HC dismisses drug peddler’s plea against his detention under NDPS Act
High court of Jammu and Kashmir, Srinagar branch. [Mubashir Khan for Greater Kashmir]

HC dismisses drug peddler’s plea against his detention under NDPS Act

Jammu and Kashmir High Court has dismissed a drug peddler's plea against his detention order passed by Divisional Commissioner Kashmir on May 14 last year.

Dismissing an appeal by the detenue Bashir Ahmad Bhat, a division bench of Justice Sanjay Dhar and Justice Vinod Chatterji Koul upheld its single judge's judgment which had dismissed petition of Bhat against his detention order.

On 14 May 2020 Divisional Commissioner Kashmir had placed Bhat under detention with a view to prevent him from committing any of the acts within the meaning of Illicit Traffic in Narcotic Drugs and Psychotropic Substances Act.

According to police dossier, 53- year old Bhat was born at Kralpora, Kupwara migrated to Barbarshah, Srinagar in 1984 and got married in the City.

Citing the dossier, the court said it reveals that the detenue had no house of his own and he was living initially in a shed at Barbarshah Bund.

The detenue, the dossier said, was initially engaged in cannabis smuggling along with his wife and after few years they started dealing with other Narcotic and Psychotropic substances like Brown sugar and Heroin. "His activities are said to be a threat to maintenance of peaceful atmosphere within the area of East Zone Srinagar," the court said.

"The detenue was carrying illegal trade of cannabis and drugs to sell them outside Valley. To this effect case FIR No.04/2018 U/S 8/21 and 22 NDPS of P/S Gangyal Jammu was registered against him".

The court held that the detenue was averred to have developed contacts in and around the area of Srinagar City as well as outside Valley for sale of Narcotic drugs.

The detenue, the court said, was found involved in one more case FIR No.05/2020 U/S 8/20 of P/S R.M.Bagh.

"Both, Dossier and Grounds of Detention refer to and rely on two cases – FIRs, which have been registered against detenue and in which he had been arrested and later released," the court said.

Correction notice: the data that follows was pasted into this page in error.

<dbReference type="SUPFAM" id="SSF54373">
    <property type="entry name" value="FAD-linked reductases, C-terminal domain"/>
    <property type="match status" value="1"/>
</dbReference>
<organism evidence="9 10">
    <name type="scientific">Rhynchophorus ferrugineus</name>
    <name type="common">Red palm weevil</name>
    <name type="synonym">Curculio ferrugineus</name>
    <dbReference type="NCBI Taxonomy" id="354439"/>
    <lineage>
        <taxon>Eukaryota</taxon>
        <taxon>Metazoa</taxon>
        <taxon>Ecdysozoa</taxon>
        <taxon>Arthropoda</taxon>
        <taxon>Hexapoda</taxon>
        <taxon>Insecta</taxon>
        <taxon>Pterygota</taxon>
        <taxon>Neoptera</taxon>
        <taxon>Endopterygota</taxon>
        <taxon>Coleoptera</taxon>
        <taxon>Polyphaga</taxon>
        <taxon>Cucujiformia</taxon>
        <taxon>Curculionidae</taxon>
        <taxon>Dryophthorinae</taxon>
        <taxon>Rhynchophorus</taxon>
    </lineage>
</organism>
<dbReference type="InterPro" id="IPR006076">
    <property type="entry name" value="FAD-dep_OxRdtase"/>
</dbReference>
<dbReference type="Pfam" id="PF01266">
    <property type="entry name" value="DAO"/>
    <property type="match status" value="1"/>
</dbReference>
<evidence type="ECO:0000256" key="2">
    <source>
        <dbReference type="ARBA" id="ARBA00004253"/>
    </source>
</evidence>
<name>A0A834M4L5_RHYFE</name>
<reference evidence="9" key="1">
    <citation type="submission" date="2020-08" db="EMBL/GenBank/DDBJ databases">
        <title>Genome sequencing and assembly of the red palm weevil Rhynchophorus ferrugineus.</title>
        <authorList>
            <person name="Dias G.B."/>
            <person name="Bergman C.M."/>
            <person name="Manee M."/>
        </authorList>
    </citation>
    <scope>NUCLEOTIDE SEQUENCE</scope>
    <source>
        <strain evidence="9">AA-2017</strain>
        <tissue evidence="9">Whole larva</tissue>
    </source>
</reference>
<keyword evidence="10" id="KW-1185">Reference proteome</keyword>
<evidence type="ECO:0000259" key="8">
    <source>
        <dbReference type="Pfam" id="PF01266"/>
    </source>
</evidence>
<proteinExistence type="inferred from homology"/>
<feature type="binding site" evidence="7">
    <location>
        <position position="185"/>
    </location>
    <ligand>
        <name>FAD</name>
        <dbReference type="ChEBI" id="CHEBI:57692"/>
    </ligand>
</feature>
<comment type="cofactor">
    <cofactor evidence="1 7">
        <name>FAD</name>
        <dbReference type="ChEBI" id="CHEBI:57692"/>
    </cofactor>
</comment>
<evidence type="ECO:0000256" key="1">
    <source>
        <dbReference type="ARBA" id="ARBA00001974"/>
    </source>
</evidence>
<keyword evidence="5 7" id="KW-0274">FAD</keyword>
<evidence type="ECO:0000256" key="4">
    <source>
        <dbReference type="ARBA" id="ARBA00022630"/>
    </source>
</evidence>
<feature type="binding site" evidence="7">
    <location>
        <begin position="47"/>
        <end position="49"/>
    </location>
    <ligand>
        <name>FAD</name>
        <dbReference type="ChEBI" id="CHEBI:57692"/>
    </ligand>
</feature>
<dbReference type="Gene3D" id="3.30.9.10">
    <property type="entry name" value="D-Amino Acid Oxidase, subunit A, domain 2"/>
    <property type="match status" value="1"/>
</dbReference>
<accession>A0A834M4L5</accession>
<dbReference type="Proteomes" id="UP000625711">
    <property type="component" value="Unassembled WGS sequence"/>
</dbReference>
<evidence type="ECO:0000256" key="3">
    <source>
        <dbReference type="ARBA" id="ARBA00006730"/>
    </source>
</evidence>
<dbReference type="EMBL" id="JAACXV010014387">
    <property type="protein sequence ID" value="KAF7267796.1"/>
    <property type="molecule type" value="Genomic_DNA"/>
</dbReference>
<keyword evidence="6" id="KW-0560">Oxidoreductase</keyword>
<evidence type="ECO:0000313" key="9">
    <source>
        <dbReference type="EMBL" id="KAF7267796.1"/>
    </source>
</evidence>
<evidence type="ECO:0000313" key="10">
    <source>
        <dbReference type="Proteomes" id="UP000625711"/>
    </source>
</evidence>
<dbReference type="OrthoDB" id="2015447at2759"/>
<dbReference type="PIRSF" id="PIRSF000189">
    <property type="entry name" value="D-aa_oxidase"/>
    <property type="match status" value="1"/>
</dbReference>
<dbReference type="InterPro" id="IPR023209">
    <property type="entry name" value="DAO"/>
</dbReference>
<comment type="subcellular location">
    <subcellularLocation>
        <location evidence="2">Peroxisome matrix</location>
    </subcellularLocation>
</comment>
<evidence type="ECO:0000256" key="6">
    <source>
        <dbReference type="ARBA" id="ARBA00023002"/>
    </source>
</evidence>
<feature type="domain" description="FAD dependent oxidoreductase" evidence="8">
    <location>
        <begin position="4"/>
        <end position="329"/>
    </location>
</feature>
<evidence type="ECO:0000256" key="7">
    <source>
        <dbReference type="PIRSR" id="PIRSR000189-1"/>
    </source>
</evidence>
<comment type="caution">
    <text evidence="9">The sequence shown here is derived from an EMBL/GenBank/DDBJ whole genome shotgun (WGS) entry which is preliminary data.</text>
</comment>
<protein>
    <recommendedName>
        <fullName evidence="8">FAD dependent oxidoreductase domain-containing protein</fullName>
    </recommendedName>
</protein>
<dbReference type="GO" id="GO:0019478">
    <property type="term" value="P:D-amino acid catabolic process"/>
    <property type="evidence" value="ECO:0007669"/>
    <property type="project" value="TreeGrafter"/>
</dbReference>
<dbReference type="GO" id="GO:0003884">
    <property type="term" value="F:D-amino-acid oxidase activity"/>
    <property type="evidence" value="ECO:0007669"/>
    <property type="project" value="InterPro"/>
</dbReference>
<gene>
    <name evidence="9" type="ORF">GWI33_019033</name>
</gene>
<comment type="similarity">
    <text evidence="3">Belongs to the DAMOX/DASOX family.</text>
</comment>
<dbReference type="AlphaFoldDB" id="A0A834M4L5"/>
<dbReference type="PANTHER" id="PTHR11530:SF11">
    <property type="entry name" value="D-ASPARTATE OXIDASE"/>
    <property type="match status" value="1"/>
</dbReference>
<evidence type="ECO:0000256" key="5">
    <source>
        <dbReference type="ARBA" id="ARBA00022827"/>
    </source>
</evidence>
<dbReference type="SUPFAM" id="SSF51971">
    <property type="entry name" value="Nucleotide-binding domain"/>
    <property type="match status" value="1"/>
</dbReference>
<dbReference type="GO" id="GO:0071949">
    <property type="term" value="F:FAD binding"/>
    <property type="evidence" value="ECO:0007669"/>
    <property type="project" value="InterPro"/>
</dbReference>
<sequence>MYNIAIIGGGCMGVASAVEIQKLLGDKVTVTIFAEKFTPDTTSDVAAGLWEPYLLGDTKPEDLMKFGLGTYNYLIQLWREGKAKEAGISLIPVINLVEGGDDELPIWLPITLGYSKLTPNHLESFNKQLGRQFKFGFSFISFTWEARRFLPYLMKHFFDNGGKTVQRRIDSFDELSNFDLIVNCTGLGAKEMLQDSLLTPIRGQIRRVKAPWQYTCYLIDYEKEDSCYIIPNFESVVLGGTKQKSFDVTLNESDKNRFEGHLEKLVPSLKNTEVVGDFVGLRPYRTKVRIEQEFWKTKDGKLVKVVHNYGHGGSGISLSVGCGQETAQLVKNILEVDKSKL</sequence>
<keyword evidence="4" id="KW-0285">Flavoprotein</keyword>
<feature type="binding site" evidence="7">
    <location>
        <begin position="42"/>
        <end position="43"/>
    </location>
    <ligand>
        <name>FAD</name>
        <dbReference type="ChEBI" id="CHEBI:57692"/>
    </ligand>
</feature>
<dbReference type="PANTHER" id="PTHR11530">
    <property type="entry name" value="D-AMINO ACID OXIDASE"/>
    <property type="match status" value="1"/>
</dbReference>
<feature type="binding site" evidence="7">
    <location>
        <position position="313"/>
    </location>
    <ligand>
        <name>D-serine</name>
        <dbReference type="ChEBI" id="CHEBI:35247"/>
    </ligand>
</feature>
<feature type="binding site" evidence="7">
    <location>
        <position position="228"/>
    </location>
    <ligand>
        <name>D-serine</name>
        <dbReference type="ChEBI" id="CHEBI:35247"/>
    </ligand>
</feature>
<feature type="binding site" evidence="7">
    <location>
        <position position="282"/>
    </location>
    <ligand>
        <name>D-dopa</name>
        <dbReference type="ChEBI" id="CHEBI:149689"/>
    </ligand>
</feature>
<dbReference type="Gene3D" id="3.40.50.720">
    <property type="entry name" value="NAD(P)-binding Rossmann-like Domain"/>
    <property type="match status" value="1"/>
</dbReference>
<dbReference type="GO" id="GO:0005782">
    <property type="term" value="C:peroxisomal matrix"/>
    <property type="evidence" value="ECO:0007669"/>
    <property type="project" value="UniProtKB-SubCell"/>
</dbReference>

The contents of the dossier, the court said, squarely rely upon two FIRs, which were registered against detenue in view of his activities which had deleterious effect on our society.

"All that was required to be communicated in view of issuance of detention order has been conveyed to detenue when detention order, grounds of detention and two FIRs, in which he had been arrested and released, were made available to him; explained to him in his vernacular; and he was also informed to make representation against his detention".

The court held that the averments made in the Dossier and Grounds of Detention were those facts which emerged in view of contents of two FIRs.

The court pointed out that in the present case the conclusions drawn by detaining authority were derivable from two FIRs as these FIRs give the account of details of prejudicial activities of detenue that he had ventured into. "So, there is no force in the submission of petitioner that detenu has not been given or provided copy of Dossier".

Had detenue, the court said, been interested in making a representation against his detention, he could have made such a representation when copies of grounds of detention and two FIRs were furnished to him, read in his vernacular and was informed to make a representation against his detention. "He, however, did not do so," the court said and added that the judgement need not be interfered with.

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